Robert W. Jenson examines communio ecclesiology, describing ecumenical thought on this ecclesiology and developing it in a number of areas. David S. Yeago proposes a new way of reading Luther, suggesting that the shift in Luther's thought actually brought him closer to the church's catholic tradition. Frank C. Senn discusses the Reformers' changes to the order of the mass, which restored the people's participation and regular preaching on biblical texts. Carl E. Braaten explores the problems that arise from the lack of an office of teaching authority in Protestant churches. James R. Crumley examines various perspectives on the office of pastor, seeking to clarify the notion of ministry in the catholic tradition. Robert L. Wilken looks at Pietism, showing that this movement sought to recover lost aspects of medieval spirituality and called for a deepening of personal piety. Finally, Gunther Gassmann discusses the ways in which the church universal is and should be a communion of churches.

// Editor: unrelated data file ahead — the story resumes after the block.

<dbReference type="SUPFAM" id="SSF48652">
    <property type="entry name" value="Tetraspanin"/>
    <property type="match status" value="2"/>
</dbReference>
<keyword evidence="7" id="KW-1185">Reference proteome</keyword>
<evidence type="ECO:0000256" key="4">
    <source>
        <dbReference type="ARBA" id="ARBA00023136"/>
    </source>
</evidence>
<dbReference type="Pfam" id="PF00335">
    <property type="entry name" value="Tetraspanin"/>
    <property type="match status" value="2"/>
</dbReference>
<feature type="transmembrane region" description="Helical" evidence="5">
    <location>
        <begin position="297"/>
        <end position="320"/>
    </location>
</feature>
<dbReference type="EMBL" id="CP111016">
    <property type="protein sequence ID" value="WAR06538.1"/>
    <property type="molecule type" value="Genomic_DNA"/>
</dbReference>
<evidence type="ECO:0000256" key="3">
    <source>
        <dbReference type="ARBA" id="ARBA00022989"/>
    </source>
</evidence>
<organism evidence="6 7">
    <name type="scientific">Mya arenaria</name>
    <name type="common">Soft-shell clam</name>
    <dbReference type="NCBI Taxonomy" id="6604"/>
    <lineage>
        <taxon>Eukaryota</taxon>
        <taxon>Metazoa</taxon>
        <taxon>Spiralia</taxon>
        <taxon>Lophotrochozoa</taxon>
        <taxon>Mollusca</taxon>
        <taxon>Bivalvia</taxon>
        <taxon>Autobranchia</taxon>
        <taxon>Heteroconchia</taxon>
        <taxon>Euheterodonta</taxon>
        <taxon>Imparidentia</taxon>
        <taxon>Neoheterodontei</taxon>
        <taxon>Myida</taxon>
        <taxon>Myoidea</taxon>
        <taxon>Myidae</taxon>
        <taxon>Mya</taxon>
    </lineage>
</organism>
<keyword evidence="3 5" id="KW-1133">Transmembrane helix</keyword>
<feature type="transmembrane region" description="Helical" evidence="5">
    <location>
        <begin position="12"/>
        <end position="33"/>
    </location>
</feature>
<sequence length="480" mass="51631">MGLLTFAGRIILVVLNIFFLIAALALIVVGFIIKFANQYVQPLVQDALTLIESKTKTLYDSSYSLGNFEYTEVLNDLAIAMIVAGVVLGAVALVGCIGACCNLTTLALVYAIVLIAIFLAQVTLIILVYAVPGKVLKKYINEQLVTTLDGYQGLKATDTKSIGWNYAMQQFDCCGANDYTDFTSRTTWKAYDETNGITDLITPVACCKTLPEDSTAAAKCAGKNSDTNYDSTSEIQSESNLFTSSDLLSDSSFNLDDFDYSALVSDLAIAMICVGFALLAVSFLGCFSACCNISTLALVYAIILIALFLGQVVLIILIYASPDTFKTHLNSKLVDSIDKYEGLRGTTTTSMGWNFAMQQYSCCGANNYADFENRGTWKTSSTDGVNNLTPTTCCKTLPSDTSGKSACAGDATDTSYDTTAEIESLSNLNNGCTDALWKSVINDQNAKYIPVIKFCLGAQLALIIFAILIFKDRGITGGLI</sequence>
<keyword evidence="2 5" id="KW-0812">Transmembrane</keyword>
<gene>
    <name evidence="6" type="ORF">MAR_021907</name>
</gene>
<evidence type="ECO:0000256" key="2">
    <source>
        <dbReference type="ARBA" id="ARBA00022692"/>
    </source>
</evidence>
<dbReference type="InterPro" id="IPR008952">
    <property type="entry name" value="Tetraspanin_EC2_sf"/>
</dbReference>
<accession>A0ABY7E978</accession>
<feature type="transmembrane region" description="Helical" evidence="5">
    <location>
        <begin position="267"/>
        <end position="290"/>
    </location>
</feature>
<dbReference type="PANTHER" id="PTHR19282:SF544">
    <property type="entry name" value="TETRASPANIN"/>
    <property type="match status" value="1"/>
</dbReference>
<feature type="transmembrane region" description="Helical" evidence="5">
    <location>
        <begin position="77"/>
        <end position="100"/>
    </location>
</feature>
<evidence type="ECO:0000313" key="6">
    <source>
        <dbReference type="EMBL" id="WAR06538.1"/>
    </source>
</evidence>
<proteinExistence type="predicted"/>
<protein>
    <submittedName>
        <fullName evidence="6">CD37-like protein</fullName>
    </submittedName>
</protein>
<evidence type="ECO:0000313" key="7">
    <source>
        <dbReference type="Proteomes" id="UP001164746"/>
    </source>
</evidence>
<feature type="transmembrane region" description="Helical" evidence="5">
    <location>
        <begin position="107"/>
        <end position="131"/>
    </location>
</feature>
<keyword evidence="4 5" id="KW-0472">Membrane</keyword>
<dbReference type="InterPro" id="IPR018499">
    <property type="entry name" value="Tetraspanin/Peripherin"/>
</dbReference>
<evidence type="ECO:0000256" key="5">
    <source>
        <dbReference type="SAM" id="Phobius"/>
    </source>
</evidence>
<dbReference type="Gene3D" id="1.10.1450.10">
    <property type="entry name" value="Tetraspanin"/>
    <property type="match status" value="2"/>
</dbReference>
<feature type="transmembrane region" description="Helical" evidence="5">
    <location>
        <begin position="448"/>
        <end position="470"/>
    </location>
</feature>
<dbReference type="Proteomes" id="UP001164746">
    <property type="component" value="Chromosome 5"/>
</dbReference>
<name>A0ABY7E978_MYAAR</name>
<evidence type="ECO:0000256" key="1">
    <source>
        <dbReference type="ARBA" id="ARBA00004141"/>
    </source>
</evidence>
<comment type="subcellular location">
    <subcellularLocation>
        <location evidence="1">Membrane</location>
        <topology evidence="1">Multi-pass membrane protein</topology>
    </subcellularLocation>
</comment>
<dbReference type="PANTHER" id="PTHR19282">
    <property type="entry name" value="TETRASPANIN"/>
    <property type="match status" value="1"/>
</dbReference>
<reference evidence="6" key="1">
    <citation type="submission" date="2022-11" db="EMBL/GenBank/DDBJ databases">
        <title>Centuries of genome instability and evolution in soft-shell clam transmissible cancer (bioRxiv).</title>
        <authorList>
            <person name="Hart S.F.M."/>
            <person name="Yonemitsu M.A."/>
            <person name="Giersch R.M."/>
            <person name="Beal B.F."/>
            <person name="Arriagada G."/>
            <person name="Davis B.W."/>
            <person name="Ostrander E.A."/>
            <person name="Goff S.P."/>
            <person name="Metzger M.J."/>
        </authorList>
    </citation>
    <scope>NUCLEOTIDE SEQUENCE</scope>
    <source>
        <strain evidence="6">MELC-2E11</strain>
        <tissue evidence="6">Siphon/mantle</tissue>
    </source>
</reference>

"These essays try to rescue the term catholic from exclusive association with Roman Catholicism. Written from a Lutheran orientation, they plead for an evangelical
catholicity. The authors cover such main themes as liturgy and ministry, and a survey of some of the texts used by Barth reveals a close affinity between Lutheran Pietism and catholic piety." -- GEOFFREY W. BROMILEY
CARL E. BRAATEN is executive director of the Center for Catholic and Evangelical Theology in Northfield, Minnesota.
ROBERT W. JENSON is professor of religion at St. Olaf College in Northfield, Minnesota, and associate director of the Center for Catholic and Evangelical Theology.